Faust. Eine deutsche Volkssage

Faust. Eine deutsche Volkssage

Edition Filmmuseum 114

F.W. Murnau's Faust has a long history spanning from Berlin to Hollywood. In 1923, Ernst Lubitsch convinced Mary Pickford to let him make a film of the Faust story, but he only got as far as shooting screen tests for the role of Mephisto. When Ufa announced its own Faust film a year later, the only cast member in place was Emil Jannings as Mephisto. For the other parts, the company attempted unsuccessfully to secure American stars. Ufa succeeded in procuring Nobel Prize-winning author Gerhart Hauptmann to write the intertitles, only to discard them in the wake of protest from script writer Hans Kyser. Now, for the first time, the Munich Filmmuseum has reconstructed Faust with Hauptmann's titles, which alter the rhythm and character of the film significantly.

The films

Faust. Eine deutsche Volkssage - Germany 1926 - Directed by: Friedrich Wilhelm Murnau - Written by: Hans Kyser - Intertitles: Gerhart Hauptmann - Photography: Carl Hoffmann - Cast: Gösta Ekman, Emil Jannings, Camilla Horn, Frida Richard, Wilhelm Dieterle, Yvette Guilbert, Hanna Ralph - Produced by: Universum Film AG (Ufa), Berlin - Premiere: October 14, 1926, Berlin (Ufa-Palast am Zoo)

Screen Tests for Faust by Ernst Lubitsch USA 1923 Directed by: Ernst Lubitsch With: Charles King, Lester Cuneo, Francis McDonald, Frank Leigh, Lew Cody Produced by: Mary Pickford Film

About the intertitles for Faust

Ufa manager Neumann contacted celebrated author Gerhart Hauptmann with a plea to revise the sloppy intertitles that had been featured in the work print of FAUST. Hauptmann refused at first, only to later change his mind after seeing the film at a special screening in Stralsund and after Ufa had doubled its initial offer. Hauptmann postponed work on his play "Dorothea Angermann" in order to bring the "precious film work" to a fitting conclusion, believing its box office potential would be seriously affected if he didn't.On August 23, the daily newspaper B.Z. am Mittag published extracts from Hauptmann's rhyming intertitles. For the preview screenings simultaneously scheduled in Berlin, Hamburg, Frankfurt, Düsseldorf, Leipzig, Breslau and Munich two days later, it was already too late for the new titles to be added to the prints. Hans Kyser, the author behind the film's screenplay, subsequently wrote a polemic against Hauptmann's contribution to the film in the form of an open letter sub-headed "On the Disagreement Surrounding the FAUST Titles" that was published in the B.Z. am Mittag on September 1. Although he admitted to not having seen the film with Hauptmann's titles, Kyser was nonetheless concerned that due to the very fact they were written in rhyming verse the film would be imbued with a "literary character" that would deter from the "visionary strength of its visual composition." Virtually every newspaper and magazine subsequently printed Kyser's letter, offering their own responses on the subject of Hauptmann's rhyming titles in the process. Following an internal screening of FAUST with Hauptmann's titles, Ufa manager Neumann contacted Hauptmann's wife Margarete and urged her to talk her husband round to "revising" and "popu- larizing" his "deeply profound" rhyming titles for FAUST: "By the time the small percentage of the audience that is even capable of intelligent thought has finally understood the verse, the film has already progressed a further 300 ft." Neumann bragged that for several years his closely held belief had been that "the mindset of the cinema-going audience is equivalent to an eight year old child's." Hauptmann did not accede to Neumann's request.At the start of October, Ufa announced that Hauptmann's titles would ultimately not feature in the film, but would be published in the accompanying program brochure to the premiere screening at the Ufa Palast am Zoo in Berlin on October 14. The fact that the film was submitted to the German film censor's office in Berlin twice, on August 17, 1926 and again on October 26 that same year, suggests that the film underwent further revisions during this period. No less than 36 changes, some more significant than others, can be evidenced when one compares the existing intertitles of the work print most likely presented at preview screenings with the so-called "Kyser titles" and the titles as recorded on the surviving second screening permit issued by the German censor's of- fice, which most likely corresponds to the version screened at the Berlin premiere. It is not clear whether the film was ever publicly screened with Hauptmann's titles. In its trade advertisements, Parufamet mentioned the fact that the "debates" surrounding Gerhart Hauptmann's titles for FAUST had promulgated into even the most remote areas. Newspaper advertisements for the Estonian premiere of FAUST, which took place in Talinn on December 2, 1926, made explicit reference to Hauptmann's name. It therefore cannot be ruled out that Hauptmann's titles may have served as the basis for translations into certain foreign languages.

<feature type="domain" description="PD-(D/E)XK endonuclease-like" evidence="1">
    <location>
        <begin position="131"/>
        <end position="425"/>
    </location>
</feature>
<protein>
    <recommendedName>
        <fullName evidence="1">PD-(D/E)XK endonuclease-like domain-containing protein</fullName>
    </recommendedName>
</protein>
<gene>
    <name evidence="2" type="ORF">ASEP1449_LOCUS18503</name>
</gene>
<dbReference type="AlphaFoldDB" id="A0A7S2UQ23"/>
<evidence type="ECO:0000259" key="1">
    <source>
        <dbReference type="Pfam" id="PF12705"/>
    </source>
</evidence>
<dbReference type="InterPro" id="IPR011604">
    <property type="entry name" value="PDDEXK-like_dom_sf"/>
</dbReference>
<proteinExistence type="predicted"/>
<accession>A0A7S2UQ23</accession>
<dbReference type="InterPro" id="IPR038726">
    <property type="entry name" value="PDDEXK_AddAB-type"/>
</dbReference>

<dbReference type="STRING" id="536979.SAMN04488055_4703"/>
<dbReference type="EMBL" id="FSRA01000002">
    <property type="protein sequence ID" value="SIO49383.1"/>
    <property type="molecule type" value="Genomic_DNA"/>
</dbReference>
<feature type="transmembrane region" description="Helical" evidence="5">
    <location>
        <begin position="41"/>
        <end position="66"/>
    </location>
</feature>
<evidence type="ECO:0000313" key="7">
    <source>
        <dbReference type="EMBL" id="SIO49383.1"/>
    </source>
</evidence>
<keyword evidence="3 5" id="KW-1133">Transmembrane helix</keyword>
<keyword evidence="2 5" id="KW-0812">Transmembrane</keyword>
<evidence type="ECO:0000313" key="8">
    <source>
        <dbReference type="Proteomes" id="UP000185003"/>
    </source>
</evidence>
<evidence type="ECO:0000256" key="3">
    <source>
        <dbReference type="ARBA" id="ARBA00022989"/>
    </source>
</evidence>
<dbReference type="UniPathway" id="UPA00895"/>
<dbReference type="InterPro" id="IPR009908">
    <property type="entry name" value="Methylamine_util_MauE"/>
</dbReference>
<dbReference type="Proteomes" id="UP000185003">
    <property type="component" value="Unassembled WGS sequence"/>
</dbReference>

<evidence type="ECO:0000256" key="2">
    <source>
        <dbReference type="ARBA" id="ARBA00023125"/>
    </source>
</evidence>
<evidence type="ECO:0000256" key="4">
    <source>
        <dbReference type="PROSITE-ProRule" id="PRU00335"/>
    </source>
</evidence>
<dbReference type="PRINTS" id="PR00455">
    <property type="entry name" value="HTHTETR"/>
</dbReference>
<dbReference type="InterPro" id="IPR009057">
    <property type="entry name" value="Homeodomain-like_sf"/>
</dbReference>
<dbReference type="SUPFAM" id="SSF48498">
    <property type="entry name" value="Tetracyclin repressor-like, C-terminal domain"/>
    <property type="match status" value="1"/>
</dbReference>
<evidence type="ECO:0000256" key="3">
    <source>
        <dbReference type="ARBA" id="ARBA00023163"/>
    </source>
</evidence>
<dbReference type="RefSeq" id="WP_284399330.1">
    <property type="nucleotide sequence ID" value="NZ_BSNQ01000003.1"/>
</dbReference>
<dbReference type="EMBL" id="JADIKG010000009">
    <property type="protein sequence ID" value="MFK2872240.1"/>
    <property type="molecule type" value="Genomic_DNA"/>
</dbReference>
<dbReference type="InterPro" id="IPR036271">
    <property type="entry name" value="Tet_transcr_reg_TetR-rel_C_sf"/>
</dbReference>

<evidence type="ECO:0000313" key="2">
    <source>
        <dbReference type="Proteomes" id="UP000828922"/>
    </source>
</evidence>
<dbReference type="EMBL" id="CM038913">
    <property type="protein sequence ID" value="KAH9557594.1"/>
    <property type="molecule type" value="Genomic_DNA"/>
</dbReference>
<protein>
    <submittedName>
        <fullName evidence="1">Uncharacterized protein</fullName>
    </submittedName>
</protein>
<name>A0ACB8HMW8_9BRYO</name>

Stefan Drössler

DVD features

  • Faust. Eine deutsche Volkssage 1926, 105'
  • Piano score by Richard Siedhoff
  • Screen Tests for Faust by Ernst Lubitsch 1923, 11'
  • 28-pages trilingual Booklet with an essay by Stefan Drössler and documents by Gerhart Hauptmann and Hans Kyser

Edited by: Filmmuseum München and Goethe-Institut München
DVD authoring: Gunther Bittmann, Tobias Dressel
DVD supervision: Stefan Drössler

First edition December 2020

TV Format Original format Audio format Language Subtitles Region code

4:3 (PAL)
Music score
Dolby Digital 2.0
German intertitles
All Regions


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